The third mile passed in more or less the same way -- me floating along at what felt like the perfect pace, spotting 7:2x on my watch and forcing myself to ease up. Cruise along. Check watch. See 7:2x. Ease up. Wash / rinse / repeat. Mile three done in 7:35, and me feeling like I was barely working.
This part must be more downhill than I remember, I thought. It'll probably balance out on the way back. Plus the last three miles will definitely be tougher.
In my last half mile westward, there was a notable hill. I kept bracing for the burn, reminding myself not to try to charge up it. Then I noticed I was halfway up said hill and had barely felt a thing.
Halfway through mile four was my turnaround. I must be heading uphill now, I thought. These last miles will surely balance out these silly 7:3x's. But mile four felt much like the last, except faster. Cruise along, feeling great. Check watch. See 7:2x. Ease up. Cruise. Check watch. 7:1x (!). Ease up. Wash / rinse / repeat. Mile 4 = 7:24. My reaction: "Whose body is this, and how did I get into it?"
Mile 5 was mostly the Panhandle in reverse, a just-noticeable downhill. Now this, you can REALLY just cruise, I reminded myself. I still felt great, so my only real goal was to keep up the same level of brisk-but-totally-manageable effort and not let myself get out of control.
Cruise. Check watch. See 7:1x. Ease up. Cruise. Check watch. 7:0x (!). Ease up. Feel completely baffled regarding the level of effort this is NOT taking. Mile 5 = 7:18. (I mean, yes, it's downhill. But it's not THAT downhill.)
I totally could've sprinted the last mile and been none worse for the wear, but the point was to practice HM effort level so I tried to stick to that. At that point, I really did feel like I could've run at that pace forever. It was just unthinkable to me how I was already nearly 8 miles into my 9 mile run and I had no idea where the time or the miles had gone. Before I knew it mile six clicked off in 7:28.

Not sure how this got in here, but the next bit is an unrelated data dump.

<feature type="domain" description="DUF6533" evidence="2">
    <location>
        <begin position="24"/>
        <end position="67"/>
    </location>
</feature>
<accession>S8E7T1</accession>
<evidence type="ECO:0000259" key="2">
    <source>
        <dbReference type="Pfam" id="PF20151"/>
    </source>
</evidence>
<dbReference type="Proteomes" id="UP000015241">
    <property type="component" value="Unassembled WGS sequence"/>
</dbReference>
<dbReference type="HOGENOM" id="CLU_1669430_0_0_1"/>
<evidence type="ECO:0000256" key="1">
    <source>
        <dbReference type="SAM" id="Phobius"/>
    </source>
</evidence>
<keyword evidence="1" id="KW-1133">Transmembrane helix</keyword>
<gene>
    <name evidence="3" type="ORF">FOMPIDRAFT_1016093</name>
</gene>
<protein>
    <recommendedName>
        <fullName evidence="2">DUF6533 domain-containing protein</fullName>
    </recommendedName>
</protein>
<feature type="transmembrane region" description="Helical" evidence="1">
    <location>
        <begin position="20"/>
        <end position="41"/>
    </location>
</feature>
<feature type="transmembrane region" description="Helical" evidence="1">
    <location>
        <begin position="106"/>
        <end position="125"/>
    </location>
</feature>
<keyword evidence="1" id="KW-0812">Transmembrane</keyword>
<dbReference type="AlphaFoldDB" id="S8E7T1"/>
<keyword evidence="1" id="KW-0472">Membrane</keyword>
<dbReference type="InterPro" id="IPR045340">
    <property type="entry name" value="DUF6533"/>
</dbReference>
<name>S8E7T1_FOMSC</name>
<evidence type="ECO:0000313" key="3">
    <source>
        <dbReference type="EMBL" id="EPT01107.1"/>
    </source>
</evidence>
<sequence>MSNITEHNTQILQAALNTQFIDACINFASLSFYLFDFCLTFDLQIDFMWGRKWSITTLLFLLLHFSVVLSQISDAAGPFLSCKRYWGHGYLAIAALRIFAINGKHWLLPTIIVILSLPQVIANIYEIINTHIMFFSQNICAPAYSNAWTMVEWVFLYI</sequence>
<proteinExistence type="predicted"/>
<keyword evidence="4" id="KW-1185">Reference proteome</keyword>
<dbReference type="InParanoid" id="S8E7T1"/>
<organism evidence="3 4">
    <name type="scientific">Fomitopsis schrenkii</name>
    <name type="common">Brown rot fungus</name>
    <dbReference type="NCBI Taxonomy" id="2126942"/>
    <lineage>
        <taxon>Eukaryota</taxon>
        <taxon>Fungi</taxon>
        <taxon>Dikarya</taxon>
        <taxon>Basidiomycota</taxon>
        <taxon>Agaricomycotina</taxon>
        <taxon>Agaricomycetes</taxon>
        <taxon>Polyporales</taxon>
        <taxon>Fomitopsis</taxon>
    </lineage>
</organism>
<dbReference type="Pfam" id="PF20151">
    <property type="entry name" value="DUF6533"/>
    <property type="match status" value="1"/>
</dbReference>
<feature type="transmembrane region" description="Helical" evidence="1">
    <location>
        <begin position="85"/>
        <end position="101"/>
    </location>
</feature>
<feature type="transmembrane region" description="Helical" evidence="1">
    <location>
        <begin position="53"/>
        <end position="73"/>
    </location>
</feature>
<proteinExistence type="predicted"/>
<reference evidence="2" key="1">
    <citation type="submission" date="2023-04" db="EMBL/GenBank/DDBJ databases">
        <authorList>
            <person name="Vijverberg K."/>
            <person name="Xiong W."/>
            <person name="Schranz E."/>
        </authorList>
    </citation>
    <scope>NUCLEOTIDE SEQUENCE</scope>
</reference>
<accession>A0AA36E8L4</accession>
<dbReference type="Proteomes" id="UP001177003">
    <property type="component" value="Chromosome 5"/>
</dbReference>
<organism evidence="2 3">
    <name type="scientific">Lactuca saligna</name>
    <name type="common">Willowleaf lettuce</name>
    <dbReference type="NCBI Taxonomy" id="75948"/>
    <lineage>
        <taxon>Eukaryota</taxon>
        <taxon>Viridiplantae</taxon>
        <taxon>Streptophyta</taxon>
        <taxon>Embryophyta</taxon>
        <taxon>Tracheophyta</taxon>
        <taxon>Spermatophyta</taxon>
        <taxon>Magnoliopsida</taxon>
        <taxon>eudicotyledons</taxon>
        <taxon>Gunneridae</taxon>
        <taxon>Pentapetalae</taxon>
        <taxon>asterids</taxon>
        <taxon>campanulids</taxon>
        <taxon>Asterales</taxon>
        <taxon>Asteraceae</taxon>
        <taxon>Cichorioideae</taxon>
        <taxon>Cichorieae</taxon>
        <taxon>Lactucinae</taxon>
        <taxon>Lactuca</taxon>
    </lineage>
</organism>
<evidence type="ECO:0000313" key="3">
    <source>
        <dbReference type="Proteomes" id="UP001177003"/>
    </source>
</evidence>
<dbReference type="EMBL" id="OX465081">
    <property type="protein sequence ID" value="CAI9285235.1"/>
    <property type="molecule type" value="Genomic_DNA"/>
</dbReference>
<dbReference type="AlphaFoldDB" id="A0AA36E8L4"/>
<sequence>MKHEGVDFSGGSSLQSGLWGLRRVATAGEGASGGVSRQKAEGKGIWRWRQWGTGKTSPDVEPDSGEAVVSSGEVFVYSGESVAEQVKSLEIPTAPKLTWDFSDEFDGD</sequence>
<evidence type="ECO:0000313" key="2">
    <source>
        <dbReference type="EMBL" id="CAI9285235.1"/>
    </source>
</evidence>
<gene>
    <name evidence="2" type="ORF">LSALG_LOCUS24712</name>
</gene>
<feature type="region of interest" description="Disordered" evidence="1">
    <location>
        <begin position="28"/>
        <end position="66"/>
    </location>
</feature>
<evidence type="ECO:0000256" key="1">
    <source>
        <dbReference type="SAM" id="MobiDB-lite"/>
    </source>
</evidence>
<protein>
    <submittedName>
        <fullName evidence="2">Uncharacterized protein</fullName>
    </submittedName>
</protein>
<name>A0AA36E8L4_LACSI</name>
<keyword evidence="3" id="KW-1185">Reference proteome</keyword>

7:33 average. Minimal effort. And again with the body-swapping theories.
I ran the last mile "easy," or what felt easy, including taking the hillier, steeper route back to my house (because I still felt as if I'd barely had a workout), and even that was at quite a good clip. (This was mostly because I really needed to pee.) If I'd had to, I could've run that mile at the same pace as the previous one, no problem.
I wish I could explain to you what sort of magic I did, physically or mentally, before this run. That I had some magical lunch, or happened upon God's foam roller, or did the Dynamic Stretches of Destiny. If I knew, I would do it before every single run and every single race. I would start a business. I would monetize the hell out of that shit. But I have no freaking clue. I just went by feel, and those were the numbers that just sort of happened. I just kept running, completely in awe of what my body was letting me do. I thought back to all those HM pace runs I did last fall while training for Clarksburg, how I had to fight so hard for those 7:40s and how so completely not confident I was (in spite of vociferous assertions to the contrary) that I'd actually be able to pull it off. I kept waiting for these miles to feel at least a little hard, but they never did. Or, more accurately, it was sort of hard, but a completely tolerable level of hard that I felt like I could have handled for a good long while.
If I can handle it for seven more miles, even five seconds slower per mile, I'll get my 1:39:xx.